Bringing History to Life

Iowa man’s collection, book preserves history of one county’s role in corn hybridization

Hybridization of corn did more than revolutionize American agriculture … it also spawned a uniquely comprehensive collection in southwest Iowa. At face value, Steve Kenkel’s collection consists of sacks from each of the 18 early seed corn companies in Shelby County, Iowa. Ultimately, though, it has become a remarkable undertaking designed to honor the history of hybrid seed corn production there.

For Steve Kenkel, it all began with a pile of sacks he happened onto in the attic of his parents’ home. ‘If I hadn’t found those, this would never have happened,’ he mused. ‘I didn’t plan to do any of this.’ Now complete, Steve’s collection consists of 34 cloth sacks, cleverly displayed on a rack built from corn check wire planter stakes. The sacks are complemented by a lavishly illustrated, painstakingly re-searched history of seed corn production in Shelby County (The Hybrid Corn Pioneers of Shelby County), a commemorative sack, placemats, hats and shirts.

Steve’s collection is a tribute to his home county’s role in the hybridization of corn, a development he identifies as one of mankind’s greatest achievements in the last 1,000 years. One of Iowa’s leading corn producers, Shelby County averaged 43 bushels per acre in the late 1920s. By 1940, when hybrid seed corn was beginning to make its mark, that figure rose to 54.6 bushels per acre; in 1969, it rocketed to 101.0 bushels per acre.

Hybrid seed corn was first used in Shelby County in 1937, Steve says. The earliest producers there began between 1939 and 1941; most had ceased operation by the early 1960s. The county’s record number of seed corn producers – the most of any county in Iowa – ‘helped make Shelby County the hybrid corn capital of Iowa,’ Steve notes. Five decades later, with just two of those original 18 businesses still in operation, those achievements are often overlooked.

‘Eleven of the 18 seed house structures are still standing,’ he says. ‘Most of them look like the producer just turned the key in the lock and walked away. I tell people that those seed houses are to Shelby County what the bridges are to Madison County. We just don’t think anything about it because we live here.’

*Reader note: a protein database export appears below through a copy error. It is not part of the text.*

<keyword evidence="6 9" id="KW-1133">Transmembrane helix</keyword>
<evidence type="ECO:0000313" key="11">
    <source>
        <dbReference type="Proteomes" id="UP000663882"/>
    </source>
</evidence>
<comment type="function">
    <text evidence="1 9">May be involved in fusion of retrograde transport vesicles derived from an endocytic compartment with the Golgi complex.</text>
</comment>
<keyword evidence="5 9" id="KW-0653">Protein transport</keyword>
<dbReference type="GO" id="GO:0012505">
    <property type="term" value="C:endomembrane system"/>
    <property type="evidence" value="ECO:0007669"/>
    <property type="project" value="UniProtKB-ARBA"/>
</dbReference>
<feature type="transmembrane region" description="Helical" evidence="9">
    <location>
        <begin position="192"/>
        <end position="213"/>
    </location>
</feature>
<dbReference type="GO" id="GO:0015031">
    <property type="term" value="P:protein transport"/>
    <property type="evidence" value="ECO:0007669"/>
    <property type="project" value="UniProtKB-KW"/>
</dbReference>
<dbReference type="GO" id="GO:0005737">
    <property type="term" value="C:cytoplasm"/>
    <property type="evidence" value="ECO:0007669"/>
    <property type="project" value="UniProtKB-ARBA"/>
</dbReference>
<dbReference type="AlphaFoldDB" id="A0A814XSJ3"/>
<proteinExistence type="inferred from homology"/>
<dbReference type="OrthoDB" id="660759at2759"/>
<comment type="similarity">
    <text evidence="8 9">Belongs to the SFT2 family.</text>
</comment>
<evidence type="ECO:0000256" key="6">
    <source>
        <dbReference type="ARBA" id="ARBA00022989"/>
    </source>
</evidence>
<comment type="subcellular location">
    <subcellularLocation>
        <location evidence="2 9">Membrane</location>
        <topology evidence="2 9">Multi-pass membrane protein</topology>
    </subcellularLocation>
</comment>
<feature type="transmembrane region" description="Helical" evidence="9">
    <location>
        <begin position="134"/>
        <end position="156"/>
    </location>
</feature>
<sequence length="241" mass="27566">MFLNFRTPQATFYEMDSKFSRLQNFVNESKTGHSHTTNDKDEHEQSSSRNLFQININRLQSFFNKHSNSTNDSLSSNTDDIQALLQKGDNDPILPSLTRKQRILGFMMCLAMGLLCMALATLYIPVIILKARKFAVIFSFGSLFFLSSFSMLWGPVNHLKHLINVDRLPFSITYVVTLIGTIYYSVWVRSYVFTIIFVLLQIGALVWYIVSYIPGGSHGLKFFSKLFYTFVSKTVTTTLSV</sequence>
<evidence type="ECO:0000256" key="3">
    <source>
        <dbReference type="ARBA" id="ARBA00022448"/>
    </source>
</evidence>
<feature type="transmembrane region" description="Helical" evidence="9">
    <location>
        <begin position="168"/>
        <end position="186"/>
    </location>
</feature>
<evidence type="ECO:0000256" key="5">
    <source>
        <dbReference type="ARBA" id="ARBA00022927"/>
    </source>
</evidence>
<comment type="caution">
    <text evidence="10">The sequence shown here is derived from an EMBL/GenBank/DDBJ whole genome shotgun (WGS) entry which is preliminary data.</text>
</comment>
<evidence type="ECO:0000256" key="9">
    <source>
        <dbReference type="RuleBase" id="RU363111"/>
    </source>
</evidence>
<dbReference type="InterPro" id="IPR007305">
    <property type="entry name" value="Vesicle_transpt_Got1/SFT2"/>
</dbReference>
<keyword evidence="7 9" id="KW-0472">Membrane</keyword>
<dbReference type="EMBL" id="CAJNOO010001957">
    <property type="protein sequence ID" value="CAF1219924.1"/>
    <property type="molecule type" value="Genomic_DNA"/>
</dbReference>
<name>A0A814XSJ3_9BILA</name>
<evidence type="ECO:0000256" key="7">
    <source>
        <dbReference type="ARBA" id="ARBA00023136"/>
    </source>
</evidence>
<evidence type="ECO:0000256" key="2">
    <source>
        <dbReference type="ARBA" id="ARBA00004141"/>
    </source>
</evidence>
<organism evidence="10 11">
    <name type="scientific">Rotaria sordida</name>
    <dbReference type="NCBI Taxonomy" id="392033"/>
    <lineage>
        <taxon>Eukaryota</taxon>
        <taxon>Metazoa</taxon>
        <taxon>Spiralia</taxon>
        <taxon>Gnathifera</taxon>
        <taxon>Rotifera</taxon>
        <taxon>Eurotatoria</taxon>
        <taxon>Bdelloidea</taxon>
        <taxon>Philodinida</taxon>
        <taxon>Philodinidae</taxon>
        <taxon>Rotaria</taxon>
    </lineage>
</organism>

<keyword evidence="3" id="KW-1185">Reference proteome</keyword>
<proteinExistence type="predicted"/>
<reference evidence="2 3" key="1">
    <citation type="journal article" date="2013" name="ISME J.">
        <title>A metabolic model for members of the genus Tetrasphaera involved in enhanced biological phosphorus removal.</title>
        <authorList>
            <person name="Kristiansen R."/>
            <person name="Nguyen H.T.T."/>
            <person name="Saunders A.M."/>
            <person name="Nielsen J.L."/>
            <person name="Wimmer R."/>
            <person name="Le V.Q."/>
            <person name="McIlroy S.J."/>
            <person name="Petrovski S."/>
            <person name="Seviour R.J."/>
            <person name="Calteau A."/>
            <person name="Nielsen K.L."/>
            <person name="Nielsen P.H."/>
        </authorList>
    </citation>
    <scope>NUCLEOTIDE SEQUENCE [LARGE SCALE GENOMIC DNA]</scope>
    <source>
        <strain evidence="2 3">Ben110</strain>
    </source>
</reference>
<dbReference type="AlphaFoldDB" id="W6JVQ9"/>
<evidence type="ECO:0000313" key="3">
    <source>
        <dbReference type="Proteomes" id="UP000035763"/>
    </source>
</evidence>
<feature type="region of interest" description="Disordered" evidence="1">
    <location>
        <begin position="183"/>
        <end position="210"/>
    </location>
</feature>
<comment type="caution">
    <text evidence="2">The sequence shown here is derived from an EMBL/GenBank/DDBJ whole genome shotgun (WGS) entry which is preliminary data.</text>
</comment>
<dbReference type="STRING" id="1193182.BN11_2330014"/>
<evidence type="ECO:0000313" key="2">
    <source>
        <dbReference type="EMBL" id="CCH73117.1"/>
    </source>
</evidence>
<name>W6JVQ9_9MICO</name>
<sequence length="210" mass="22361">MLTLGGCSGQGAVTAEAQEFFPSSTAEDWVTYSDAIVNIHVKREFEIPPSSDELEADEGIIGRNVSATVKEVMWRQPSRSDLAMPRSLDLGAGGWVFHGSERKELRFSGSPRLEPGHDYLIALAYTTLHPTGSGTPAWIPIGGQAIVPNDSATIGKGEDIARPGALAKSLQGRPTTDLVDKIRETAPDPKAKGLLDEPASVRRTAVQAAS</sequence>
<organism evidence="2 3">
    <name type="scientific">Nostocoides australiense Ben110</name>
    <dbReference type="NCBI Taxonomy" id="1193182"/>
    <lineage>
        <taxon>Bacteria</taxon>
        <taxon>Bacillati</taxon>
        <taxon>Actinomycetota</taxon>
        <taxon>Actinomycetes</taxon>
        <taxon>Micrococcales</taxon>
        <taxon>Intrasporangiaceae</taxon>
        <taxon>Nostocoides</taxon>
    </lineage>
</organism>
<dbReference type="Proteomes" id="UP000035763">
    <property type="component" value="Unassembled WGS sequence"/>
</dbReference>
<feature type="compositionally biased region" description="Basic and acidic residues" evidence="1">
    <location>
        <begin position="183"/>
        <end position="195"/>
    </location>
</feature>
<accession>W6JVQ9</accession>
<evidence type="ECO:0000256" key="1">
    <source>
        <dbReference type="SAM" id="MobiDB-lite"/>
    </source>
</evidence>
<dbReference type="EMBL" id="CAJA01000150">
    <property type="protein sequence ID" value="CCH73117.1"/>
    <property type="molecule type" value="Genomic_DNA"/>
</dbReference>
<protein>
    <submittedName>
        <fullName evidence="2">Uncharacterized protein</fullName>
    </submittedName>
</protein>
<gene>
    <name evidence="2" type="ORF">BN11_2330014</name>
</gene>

Collection begins in the attic

Steve, who farms and works as assistant superintendent of the Harlan (Iowa) water treatment plant, lives on a century farm near Earling, Iowa. Three years ago he found a pile of seed corn sacks in the attic of his parents’ home. Having just completed restoration of his granddad’s Oliver 66 and an Oliver planter, Steve looked at the sacks and saw an ‘add on’ to his equipment display. ‘I thought there might be sacks from four or five Shelby County producers,’ he recalls. ‘I never dreamed there were 18 producers in this county!’

With the optimism of a new collector, Steve set out to find 18 different seed corn sacks. He soon learned the enormity of the challenge. ‘When I first started, I talked to a sack collector and told him what I was trying to do. He told me I’d never find them all,’ he says. ‘That was the best encouragement I ever got.’

Although some of his sacks came from collectors and auctions, Steve found 40 percent by going door-to-door in Shelby County. Along the way, he heard more than a few stories from people who remembered the early seed corn operations. Encouraged by his family, he decided to compile a book recording the history of the early seed corn companies in Shelby County.

Every sack tells a story

Working like a professional researcher, Steve redoubled his efforts. He interviewed three to six people to research the history of each seed corn company. He tracked down relatives of the original producers, asking to borrow photographs of each man.

Just identifying the years each producer operated was a huge job, Steve says. He worked from the serial numbers on the bags, but also spent hours researching old promotional materials from local events, say, local athletic tournament programs. Those materials often listed sponsoring local businesses. He tracked a business’s lifespan by checking materials from successive years. When a name dropped off the list, he assumed the company had folded. Every contact led to another.

‘Former employees were the biggest help, if they were still around,’ he says. ‘Most of the people I talked to were older folks who had lived on the farm all their lives. I met a lot of people I never would have otherwise.’

Steve was both resourceful and methodical in his quest for sacks, narratives and historical documentation. ‘If there’s a sale within five miles of a Shelby County seed corn house,’ he says, ‘I’m going to be there. I target farm estate auctions, but a lot of times, they won’t advertise seed corn sacks. An estate auction at a century farm can be a good source. If a sale bill lists a sheller or signs related to seed corn, that’s a good clue.’ Some of his sacks came from other collectors; just one in the Shelby County collection came from eBay. Several came from local people who appreciated the fact that the sacks would be preserved as part of a permanent historical display (ultimately, Steve’s Shelby County collection will be given to the local historical society).

A goal as big as Iowa

Completion of the county display, however, did not end a passion. ‘I’m addicted to the sacks,’ Steve says happily. ‘I have more than 500, and I love the history behind them. My goal, someday, is to get one from every producer in Iowa.’